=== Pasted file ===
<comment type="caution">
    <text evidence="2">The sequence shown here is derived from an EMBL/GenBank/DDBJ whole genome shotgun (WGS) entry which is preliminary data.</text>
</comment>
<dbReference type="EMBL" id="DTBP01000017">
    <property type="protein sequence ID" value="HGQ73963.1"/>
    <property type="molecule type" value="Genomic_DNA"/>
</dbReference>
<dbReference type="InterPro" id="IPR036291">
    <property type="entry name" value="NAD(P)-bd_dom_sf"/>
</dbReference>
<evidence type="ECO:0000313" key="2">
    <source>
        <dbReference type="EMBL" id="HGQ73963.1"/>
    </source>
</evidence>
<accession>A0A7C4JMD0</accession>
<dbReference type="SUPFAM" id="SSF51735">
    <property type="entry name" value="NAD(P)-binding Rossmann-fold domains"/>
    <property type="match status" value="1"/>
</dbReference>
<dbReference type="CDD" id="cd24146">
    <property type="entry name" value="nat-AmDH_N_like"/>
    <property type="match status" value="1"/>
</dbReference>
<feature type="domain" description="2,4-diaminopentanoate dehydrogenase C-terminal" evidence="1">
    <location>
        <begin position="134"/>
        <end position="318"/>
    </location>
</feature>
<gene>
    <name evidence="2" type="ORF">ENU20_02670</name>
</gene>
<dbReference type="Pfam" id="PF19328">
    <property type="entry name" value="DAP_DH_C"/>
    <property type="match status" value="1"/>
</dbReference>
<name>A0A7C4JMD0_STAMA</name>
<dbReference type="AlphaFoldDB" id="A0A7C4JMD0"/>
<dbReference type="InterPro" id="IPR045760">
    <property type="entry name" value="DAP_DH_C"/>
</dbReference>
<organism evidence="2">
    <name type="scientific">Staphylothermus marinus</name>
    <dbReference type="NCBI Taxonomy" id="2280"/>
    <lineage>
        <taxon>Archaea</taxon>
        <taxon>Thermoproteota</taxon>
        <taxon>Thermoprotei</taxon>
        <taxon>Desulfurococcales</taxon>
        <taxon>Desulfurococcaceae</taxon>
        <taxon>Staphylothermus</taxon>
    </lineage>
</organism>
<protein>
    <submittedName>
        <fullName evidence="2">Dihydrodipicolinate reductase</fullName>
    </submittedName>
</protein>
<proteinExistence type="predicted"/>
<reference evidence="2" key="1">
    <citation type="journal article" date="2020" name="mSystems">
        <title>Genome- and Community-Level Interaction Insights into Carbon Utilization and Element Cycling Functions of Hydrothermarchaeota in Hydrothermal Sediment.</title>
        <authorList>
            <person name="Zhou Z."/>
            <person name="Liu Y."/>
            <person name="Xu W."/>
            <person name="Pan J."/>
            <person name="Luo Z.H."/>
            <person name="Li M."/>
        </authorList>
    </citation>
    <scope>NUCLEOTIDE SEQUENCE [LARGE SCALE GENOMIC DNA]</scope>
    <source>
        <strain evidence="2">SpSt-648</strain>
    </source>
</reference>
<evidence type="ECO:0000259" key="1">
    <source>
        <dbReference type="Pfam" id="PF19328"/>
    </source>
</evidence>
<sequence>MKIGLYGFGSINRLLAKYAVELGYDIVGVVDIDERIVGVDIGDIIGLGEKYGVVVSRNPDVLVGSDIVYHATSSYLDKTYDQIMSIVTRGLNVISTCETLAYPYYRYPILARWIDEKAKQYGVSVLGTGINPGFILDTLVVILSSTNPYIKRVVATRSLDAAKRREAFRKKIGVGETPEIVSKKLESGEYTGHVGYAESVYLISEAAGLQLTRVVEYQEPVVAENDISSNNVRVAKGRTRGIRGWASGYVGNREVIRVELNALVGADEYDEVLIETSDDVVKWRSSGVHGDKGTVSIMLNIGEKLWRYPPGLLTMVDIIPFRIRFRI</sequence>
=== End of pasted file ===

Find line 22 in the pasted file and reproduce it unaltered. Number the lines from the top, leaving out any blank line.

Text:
    <property type="entry name" value="nat-AmDH_N_like"/>